The road between Khartoum and Atbara (that goes past Naqa and Meroe) is a new, conrete road, in good condition. The road is slightly elevated from the desert around it and thus if you pull off, be careful of the drop. Between Atbara and Suakin and Port Sudan, the road remains modern, concrete but with some pot holes and some warping but nothing too serious. Google maps is mostly correct but not always, the road between Sinkat and Getbeit splits as it is one way – not shown on the maps.
The road between Atbara and Karima is again modern, concrete with a few pot holes but really nothing serious. The road between Karima and Old Dongola is very newly built and in a good, modern and concrete condition. This is as far north as we were able to get.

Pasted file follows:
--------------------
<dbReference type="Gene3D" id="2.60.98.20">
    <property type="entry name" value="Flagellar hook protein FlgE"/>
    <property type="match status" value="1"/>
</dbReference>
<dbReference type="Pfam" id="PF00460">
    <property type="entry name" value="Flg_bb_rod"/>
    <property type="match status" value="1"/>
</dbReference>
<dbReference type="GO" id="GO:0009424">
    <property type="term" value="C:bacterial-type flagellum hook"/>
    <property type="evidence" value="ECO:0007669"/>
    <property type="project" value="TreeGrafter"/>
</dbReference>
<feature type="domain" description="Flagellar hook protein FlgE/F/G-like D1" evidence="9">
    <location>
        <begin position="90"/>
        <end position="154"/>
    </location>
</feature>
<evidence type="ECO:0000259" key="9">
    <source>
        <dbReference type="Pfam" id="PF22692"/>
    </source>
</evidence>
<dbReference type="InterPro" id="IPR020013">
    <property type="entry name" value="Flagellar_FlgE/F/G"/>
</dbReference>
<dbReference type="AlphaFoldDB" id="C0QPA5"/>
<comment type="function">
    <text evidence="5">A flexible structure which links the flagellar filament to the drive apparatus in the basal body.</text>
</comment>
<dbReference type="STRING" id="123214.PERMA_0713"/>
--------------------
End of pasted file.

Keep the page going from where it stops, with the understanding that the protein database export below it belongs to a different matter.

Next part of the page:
The road between Al Dabbah and Omdurman is incredibly new but it is prone to being covered in sand! Google maps says you cannot drive on this road and that you must return to Karima. This is NOT correct.
Where you leave the road to 4×4 (Sabaloqa, Meroe and Naqa) expect the conditions to be soft, sandy and bumpy. Do not venture to these areas without a spade and something to use for tyre traction.
Filling Up With Petrol & Diesel
In January 2020 there seemed to be a petrol and diesel shortage and many gas stations were closed, despite google maps saying they were open. Fill up whenever you can and do not let your tank go below half full. Those petrol stations that are open have enormous queues.